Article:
People have been fleeing major cities like New York and San Francisco during the coronavirus pandemic.
A new report from financial technology firm Self Financial analyzes the US cities where residents have to work the most hours just to pay their rent.
The top spot goes to the San Jose metro area in California, which is known as the capital of Silicon Valley.
In the San Jose-Sunnyvale-Santa Clara metro area, residents need to work 68 hours per week at the median wage to afford rent for a typical one-bedroom home.
The list also includes the San Francisco, New York, Seattle, and Austin metro areas.
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As the US continues to battle the coronavirus pandemic even as states reopen, large cities with high costs of living may be losing their appeal.
During the pandemic, more than 420,000 people left New York City for places like the Hamptons and upstate New York. Houses are flying off the market in the suburbs of Connecticut and New York. The pandemic has accelerated the trend of people fleeing cities for less dense areas with lower costs of living, as Business Insider’s Aria Bendix recently reported.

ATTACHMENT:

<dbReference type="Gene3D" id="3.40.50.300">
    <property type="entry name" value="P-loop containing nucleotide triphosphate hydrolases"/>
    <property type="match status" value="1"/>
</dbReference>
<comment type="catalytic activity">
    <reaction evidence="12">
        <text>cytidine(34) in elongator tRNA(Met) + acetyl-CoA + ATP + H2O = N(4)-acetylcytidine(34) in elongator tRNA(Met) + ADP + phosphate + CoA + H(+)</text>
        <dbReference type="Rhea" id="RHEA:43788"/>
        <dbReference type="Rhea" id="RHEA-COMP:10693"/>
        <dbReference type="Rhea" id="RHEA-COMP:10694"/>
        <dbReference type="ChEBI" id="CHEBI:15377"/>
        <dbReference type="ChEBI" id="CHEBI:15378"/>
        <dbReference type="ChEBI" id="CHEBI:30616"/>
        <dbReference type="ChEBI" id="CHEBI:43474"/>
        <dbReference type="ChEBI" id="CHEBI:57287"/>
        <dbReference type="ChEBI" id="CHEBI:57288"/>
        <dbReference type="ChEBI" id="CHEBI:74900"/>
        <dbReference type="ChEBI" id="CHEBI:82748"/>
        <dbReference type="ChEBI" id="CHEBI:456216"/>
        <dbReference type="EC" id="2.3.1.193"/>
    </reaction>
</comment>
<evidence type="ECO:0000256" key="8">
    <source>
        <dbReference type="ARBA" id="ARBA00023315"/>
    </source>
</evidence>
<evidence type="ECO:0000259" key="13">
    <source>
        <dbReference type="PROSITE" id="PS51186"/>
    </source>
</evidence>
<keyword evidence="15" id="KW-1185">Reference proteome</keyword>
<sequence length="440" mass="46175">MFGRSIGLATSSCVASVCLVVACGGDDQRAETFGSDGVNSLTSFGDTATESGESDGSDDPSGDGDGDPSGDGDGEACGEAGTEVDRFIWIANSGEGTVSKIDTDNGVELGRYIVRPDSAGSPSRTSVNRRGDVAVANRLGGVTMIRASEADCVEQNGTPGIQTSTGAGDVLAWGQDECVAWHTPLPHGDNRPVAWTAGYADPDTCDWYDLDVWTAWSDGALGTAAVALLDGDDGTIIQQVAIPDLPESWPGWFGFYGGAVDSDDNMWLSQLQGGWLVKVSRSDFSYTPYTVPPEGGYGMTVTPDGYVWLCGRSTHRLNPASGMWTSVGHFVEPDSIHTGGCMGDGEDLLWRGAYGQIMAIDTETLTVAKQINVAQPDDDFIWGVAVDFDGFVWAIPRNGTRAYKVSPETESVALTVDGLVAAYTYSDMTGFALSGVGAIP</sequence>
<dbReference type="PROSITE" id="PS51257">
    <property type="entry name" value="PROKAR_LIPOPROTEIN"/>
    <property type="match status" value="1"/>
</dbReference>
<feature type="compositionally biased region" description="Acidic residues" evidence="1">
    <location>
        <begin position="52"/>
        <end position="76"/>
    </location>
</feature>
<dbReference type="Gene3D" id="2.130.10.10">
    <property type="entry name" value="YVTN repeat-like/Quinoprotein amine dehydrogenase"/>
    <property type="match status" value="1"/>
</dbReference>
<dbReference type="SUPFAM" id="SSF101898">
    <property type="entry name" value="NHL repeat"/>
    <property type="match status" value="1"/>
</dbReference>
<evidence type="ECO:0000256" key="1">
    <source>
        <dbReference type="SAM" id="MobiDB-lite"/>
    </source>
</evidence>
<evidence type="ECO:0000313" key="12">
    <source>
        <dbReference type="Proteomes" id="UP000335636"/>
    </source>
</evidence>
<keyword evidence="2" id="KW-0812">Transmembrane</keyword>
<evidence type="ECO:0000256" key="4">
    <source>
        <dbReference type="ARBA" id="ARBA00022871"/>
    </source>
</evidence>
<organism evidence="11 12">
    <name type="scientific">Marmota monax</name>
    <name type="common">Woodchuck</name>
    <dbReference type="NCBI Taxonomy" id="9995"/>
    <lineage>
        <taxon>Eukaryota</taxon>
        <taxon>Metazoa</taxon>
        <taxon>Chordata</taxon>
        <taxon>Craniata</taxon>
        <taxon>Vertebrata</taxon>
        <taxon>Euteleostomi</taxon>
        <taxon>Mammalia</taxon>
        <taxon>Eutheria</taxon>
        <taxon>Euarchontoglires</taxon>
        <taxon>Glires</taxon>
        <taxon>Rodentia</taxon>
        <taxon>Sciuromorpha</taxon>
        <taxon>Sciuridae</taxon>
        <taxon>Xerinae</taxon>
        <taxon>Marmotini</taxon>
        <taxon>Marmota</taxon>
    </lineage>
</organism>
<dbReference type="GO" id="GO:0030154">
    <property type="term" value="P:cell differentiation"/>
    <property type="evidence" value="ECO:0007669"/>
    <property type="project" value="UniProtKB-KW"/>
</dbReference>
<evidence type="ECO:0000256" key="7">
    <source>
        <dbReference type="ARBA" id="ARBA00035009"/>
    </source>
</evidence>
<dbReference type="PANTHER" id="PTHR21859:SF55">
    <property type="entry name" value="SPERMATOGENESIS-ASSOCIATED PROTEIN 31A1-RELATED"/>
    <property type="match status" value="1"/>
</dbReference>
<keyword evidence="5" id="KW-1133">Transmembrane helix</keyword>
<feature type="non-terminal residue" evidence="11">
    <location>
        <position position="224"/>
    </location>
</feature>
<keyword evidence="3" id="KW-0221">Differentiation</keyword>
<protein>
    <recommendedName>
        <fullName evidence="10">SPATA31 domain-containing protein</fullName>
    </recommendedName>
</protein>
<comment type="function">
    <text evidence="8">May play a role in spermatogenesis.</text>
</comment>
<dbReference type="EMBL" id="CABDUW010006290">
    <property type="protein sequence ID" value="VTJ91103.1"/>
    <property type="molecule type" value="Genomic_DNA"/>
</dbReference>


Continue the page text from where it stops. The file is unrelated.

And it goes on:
New York isn’t the only major city that saw an exodus. Rents in the San Francisco Bay Area plummeted in May as tech workers left the city and many wealthy residents bought homes in wine country. As Business Insider’s Aria Bendix recently reported, large cities may be losing their allure as high-paying jobs transition to remote work and urban amenities are closed or limited — and that’s not to mention the high cost of living.
In many US cities, the average worker has to work far more than 40 hours per week to pay for a typical apartment. Self Financial, a Texas-based financial technology company, has compiled the US cities where residents have to work the most hours just to pay their rent. The report is based on data from Zillow, the US Bureau of Labor Statistics, and the US Department of Housing and Urban Development.
To figure out the number of weekly work hours needed to afford rent, Self Financial assumed that residents would work 52 weeks per year and spend no more than 28% of their gross income on rent. For this list, Business Insider focused on large metro areas with at least 1 million residents.
A metro area’s cost of living is not always representative of the cost of living in its largest city. In the New York-Newark-Jersey City metro area, for example, Self found fair market rent for a one-bedroom apartment to be $1,613 — far lower than Manhattan’s average one-bedroom rental price of $3,841 in April 2020.
Here are the US metro areas where the typical worker has the hardest time affording rent.
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10. Portland-Vancouver-Hillsboro, OR-WA
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Source:: Business Insider